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The 500-seat Arbutus Street cinema, a rare one-screen operation in a multiplex era, will fall victim to a massive redevelopment that will replace the cinema and other businesses in its strip-mall location with a retail complex topped by five storeys of condos. (Rafal Gerszak for The Globe and Mail/Rafal Gerszak for The Globe and Mail)
The 500-seat Arbutus Street cinema, a rare one-screen operation in a multiplex era, will fall victim to a massive redevelopment that will replace the cinema and other businesses in its strip-mall location with a retail complex topped by five storeys of condos. (Rafal Gerszak for The Globe and Mail/Rafal Gerszak for The Globe and Mail)

Ridge Theatre faces final curtain Add to ...

After more than 60 years of operation, the Ridge Theatre – birthplace of the Vancouver International Film Festival – will see its final credits roll within a year.

The 500-seat Arbutus Street cinema, a rare one-screen operation in a multiplex era, will fall victim to a massive redevelopment that will replace the cinema and other businesses in its strip-mall location with a retail complex topped by five storeys of condos.

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It will be the end of a movie-going institution, which has tended more to independent and foreign films over Hollywood blockbusters and, on Monday, was screening The Iron Lady, starring Meryl Streep.

Allan Franey, who managed the Ridge from 1979 to 1985, remembered when it was massively successful with five sell-out crowds – a mix of kids’ matinees, evening shows and midnight screenings in a single Saturday – filling the 800-plus seats the cinema had at the time.

But Mr. Franey, head of the Vancouver International Film Festival – whose current incarnation held its first showings at the Ridge – said those days were now long gone. “The Ridge went from a place that was the most successful art house in the country, with phenomenal business, to being that has really struggled to survive,” he said.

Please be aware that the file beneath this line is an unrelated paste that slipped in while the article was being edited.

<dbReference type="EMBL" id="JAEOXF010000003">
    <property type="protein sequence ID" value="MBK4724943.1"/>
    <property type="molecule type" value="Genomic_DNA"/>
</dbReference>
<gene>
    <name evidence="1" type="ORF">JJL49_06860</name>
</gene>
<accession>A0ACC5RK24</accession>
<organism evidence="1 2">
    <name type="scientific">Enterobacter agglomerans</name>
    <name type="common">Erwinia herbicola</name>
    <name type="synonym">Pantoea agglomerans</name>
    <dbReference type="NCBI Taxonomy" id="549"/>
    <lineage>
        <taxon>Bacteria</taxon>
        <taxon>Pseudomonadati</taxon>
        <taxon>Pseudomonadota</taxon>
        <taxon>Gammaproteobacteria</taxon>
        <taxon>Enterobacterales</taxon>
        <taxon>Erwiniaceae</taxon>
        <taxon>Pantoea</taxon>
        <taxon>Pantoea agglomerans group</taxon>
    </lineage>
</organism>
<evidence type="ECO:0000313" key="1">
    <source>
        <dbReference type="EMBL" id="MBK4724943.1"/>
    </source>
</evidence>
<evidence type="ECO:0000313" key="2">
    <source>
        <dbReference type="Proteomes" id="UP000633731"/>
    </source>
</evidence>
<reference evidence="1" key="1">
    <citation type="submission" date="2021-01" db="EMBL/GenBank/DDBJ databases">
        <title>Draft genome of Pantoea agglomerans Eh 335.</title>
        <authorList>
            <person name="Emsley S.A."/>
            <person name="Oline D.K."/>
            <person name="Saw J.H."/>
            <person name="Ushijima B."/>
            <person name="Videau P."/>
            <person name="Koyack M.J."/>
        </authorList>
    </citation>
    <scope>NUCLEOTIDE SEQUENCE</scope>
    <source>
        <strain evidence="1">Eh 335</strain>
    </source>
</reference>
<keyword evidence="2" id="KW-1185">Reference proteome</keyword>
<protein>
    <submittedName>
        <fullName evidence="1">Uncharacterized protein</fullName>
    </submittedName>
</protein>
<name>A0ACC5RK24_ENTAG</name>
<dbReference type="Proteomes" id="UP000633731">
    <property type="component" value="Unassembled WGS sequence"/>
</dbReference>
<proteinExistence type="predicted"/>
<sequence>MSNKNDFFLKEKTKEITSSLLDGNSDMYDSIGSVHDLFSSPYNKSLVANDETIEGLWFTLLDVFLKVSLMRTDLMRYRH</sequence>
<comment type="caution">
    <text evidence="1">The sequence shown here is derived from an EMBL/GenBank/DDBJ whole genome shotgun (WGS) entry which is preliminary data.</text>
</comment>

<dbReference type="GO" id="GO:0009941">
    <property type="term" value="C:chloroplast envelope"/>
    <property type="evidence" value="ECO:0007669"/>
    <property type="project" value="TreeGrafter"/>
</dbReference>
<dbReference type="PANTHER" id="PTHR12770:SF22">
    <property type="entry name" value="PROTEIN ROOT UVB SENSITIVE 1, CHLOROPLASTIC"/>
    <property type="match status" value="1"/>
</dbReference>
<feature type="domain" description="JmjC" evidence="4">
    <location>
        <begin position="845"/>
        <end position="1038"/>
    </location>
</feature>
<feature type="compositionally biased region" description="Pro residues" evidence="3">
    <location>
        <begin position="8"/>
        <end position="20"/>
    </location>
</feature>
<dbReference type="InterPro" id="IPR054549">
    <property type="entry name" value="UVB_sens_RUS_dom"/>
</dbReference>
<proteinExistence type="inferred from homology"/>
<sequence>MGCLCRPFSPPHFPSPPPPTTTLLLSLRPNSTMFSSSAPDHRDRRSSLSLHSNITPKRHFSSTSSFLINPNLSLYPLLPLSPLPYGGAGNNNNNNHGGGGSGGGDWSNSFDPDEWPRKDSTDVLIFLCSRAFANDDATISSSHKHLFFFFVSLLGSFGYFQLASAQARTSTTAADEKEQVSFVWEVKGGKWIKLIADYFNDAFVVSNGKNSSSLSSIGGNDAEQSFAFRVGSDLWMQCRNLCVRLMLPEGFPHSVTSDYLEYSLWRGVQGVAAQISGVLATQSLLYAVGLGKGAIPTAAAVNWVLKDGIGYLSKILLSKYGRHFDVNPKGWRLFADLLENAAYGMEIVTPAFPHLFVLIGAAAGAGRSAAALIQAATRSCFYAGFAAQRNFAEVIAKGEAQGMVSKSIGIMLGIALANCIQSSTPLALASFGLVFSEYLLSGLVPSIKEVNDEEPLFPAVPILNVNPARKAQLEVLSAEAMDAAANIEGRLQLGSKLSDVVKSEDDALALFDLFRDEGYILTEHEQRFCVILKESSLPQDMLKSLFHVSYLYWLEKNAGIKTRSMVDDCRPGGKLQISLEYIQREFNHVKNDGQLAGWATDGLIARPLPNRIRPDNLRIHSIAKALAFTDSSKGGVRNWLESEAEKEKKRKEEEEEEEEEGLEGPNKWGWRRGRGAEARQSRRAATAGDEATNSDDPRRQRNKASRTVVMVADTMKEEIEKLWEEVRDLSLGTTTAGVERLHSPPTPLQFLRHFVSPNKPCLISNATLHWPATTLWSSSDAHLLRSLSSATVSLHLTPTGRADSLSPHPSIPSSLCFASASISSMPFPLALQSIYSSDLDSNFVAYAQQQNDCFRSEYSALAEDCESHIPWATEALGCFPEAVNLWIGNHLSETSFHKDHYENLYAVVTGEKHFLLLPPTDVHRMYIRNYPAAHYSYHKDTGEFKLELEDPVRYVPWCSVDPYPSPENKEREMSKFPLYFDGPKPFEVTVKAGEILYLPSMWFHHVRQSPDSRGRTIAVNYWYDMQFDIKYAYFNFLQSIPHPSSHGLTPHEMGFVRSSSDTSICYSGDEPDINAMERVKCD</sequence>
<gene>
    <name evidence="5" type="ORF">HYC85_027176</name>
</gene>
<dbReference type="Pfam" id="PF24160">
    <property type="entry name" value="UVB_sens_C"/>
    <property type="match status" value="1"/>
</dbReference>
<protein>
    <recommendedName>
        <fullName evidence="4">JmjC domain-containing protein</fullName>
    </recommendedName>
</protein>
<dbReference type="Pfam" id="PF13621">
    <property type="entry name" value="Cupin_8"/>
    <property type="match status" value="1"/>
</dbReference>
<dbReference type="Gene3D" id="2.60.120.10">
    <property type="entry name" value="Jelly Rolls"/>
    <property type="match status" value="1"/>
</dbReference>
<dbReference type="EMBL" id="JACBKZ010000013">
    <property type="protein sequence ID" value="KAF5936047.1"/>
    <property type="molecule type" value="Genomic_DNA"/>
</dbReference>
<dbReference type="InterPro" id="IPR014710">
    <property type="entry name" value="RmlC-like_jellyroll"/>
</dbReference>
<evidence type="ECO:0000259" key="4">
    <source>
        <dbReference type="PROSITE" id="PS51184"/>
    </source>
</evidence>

The Cressy Development Corporation bought the property for the new project. Spokesman David Evans said Monday they looked at finding space for the Ridge, but ruled it out because the noise from a cinema would have adversely affected the residential aspect of their development plans.

Mr. Evans said the Ridge has about a year left, but that timelines are not yet precise. His company is preparing a development permit application.

While the situation has been in the works for some time, it only came to light on Monday. It marks the demise of yet another central Vancouver cinema after the closing of the Hollywood on Broadway and the Oakridge Cinemas at Oakridge Mall.

The Ridge faced its apparent demise in 2010 when it seemed its lease would not be renewed, but operator Leonard Schein managed to strike a three-year agreement with the holding company renting the cinema to him.

On Monday, however, Mr. Schein ruled out a third-act rescue for the Ridge, which he opened with a Casablanca and The Treasure of the Sierra Madre double bill after he took over in 1977.

“It was built in 1950, and it will come to an end unfortunately whether in 2012 or 2013,” said Mr. Schein, who operates several other theatres in Vancouver through his Festival Cinemas operation. “It’s very unfortunate. It has been a wonderful neighborhood venue for over 60 years now, and shown a lot of wonderful movies. People have enjoyed it over the years. It’s a shame.”

Mr. Schein, who said the theatre was notable for its interior art-deco styling and fixtures, will continue to operate until Cressy calls for the curtain to fall. “We’ll operate it until we have to leave,” he said.

The demise of the cinema will affect 20 jobs there.

But Mr. Schein said he was not surprised the end is coming for the Ridge because he had seen the gradual closing of single-screen cinemas across central Vancouver – it’s tough to generate revenues from one screen in a multi-screen environment . “No one is building single screens,” he said. “It’s just what’s happening across North America.”

Mr. Schein said his single-screen Park Cinema on Cambie Street has a secure lease – for now. “Eventually, probably, a developer will buy it and put condos up and retail below,” he said.

He said he would like the Ridge’s neon sign and a interior mural showing a projector to end up at the Vancouver Museum as part of the city’s heritage.

Follow on Twitter: @ianabailey

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